When I was pregnant with Geo, I didn't think much into what I wanted him to "be" or "do." I think most of us women spend our pregnancies simply imagining health and happiness for our child's life, knowing that we will love them unconditionally, and support them in whatever fulfills them. Although, with Geo, I had one recurring thought, and voiced it to certain friends and family once or twice:
"He's going to be an acrobat."
I don't know why, and it isn't like that was ever a dream of my own. (I dreamt of being an actress and visual artist). But having seen my first Cirque Du Soleil show (Mystere) when I was 7 years old, and then Quidam when I was nine - I remember the heart-opening, magical effect of seeing human bodies fly and whirl through the air. I didn't know what the feeling was back then, but I believe that my heart speeding up and skipping beats and launching into my throat were all sensations of the heart chakra/energy center blasting open. The synthesis of the music, staging, costuming, lighting, etc with the indescribably beautiful movement of the performers in the mystical big-top was not only mesmerizing - it was spiritually transcendent. Like a phantasmagorical, super-colorful, multi-sensory, multi-dimensional initiation into a thought-form beyond the everyday processes to which we are accustomed.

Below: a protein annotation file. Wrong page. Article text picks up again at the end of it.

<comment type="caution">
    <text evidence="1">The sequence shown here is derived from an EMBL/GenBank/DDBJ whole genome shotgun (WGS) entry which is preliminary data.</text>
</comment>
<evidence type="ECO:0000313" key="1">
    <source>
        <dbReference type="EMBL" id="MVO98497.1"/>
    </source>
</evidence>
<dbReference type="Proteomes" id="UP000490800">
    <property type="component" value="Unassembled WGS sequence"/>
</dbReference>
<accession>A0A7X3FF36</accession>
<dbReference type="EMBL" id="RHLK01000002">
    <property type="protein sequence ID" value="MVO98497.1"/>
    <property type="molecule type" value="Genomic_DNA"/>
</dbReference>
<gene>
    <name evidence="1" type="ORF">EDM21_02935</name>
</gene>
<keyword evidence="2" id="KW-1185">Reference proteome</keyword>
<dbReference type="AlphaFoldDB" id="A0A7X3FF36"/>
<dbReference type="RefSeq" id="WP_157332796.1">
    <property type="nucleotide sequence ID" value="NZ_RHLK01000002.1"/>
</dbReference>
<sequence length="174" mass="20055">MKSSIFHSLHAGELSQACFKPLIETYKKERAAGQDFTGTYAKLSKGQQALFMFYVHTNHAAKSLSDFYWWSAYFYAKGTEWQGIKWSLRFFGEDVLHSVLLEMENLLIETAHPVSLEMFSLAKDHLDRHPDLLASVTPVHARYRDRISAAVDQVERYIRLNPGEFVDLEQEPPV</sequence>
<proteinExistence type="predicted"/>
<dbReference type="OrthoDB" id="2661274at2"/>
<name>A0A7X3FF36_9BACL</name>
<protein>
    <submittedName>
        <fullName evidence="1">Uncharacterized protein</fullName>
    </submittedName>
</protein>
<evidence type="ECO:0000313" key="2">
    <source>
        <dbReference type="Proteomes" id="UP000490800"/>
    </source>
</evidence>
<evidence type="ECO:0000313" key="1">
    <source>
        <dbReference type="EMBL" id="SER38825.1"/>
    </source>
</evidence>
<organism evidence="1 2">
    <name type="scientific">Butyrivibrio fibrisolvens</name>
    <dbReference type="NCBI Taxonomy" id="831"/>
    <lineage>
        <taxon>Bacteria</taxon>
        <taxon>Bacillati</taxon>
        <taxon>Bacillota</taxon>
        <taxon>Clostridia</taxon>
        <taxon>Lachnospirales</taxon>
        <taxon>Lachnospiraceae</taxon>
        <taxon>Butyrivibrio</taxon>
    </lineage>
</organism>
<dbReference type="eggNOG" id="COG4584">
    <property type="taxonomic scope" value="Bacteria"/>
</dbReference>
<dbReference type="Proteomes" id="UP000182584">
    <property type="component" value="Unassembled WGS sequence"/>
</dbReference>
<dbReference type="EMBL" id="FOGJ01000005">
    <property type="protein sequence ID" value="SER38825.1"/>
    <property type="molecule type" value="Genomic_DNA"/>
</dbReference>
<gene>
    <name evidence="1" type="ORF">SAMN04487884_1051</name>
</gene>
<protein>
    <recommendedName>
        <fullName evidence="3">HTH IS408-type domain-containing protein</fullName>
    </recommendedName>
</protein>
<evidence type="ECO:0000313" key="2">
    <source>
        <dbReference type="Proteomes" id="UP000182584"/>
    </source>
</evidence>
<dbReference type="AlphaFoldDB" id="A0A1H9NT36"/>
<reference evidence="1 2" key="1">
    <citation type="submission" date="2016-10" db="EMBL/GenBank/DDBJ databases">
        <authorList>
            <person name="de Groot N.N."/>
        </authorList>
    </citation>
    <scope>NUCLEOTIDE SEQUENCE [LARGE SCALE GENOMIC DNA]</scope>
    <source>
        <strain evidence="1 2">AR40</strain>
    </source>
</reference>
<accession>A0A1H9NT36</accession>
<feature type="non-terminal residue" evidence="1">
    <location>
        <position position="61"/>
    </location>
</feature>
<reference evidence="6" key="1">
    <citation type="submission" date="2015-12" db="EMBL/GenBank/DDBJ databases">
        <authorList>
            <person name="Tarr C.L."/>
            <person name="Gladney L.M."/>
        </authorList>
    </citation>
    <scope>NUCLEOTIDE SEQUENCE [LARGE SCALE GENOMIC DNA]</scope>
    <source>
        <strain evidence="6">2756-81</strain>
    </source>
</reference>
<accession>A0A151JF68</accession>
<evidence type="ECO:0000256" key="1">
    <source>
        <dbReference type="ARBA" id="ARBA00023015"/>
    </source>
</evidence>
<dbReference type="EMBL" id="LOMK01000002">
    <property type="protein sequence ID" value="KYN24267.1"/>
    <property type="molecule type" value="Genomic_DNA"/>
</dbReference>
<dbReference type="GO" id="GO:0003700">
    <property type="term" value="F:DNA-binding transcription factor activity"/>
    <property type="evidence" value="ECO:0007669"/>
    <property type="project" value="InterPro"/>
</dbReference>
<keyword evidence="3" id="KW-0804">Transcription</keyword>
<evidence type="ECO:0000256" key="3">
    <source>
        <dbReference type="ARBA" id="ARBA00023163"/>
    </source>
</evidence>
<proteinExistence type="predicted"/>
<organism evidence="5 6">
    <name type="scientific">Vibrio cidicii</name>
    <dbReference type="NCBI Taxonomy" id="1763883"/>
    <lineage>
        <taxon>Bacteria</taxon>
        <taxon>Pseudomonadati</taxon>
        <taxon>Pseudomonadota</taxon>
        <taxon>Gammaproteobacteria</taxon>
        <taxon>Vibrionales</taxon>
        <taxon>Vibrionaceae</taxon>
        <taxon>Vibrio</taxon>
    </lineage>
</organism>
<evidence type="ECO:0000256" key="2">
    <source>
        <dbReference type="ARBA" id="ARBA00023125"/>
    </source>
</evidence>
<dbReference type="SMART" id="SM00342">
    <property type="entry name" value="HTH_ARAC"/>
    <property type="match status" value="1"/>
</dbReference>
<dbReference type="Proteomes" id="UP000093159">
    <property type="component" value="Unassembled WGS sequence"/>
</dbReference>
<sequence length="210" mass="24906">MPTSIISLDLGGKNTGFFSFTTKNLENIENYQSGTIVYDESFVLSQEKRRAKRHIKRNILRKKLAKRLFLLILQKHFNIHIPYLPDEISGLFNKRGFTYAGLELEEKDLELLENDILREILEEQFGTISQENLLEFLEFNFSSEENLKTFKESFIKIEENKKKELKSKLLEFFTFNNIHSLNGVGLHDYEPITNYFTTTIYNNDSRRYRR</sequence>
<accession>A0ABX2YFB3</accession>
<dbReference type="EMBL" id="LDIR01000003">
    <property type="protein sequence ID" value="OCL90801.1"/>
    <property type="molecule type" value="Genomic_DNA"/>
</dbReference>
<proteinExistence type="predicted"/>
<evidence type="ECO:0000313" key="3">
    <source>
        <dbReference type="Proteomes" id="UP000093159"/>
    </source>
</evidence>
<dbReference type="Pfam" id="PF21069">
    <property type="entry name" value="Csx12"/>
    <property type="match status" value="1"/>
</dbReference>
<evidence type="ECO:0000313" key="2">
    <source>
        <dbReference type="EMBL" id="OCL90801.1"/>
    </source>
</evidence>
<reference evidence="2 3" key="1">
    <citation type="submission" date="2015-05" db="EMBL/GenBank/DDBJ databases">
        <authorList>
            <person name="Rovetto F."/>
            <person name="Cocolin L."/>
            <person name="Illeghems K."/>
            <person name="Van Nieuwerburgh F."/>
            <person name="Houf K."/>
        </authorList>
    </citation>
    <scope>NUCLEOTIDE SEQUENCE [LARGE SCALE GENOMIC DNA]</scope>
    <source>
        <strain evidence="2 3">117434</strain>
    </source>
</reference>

After an experience of initiation, there is an integration period in which an individual might go through challenging moments - due to latent concepts, memories, desires, or sensations coming to the surface. They are there to be acknowledged and learned from. They reveal aspects of the true self. They bring growth and strength, and if surrendered to, they can open portals to further initiation; into endless truths and wonders. Life (perhaps eternally) is one initiation after another. We are constantly evolving.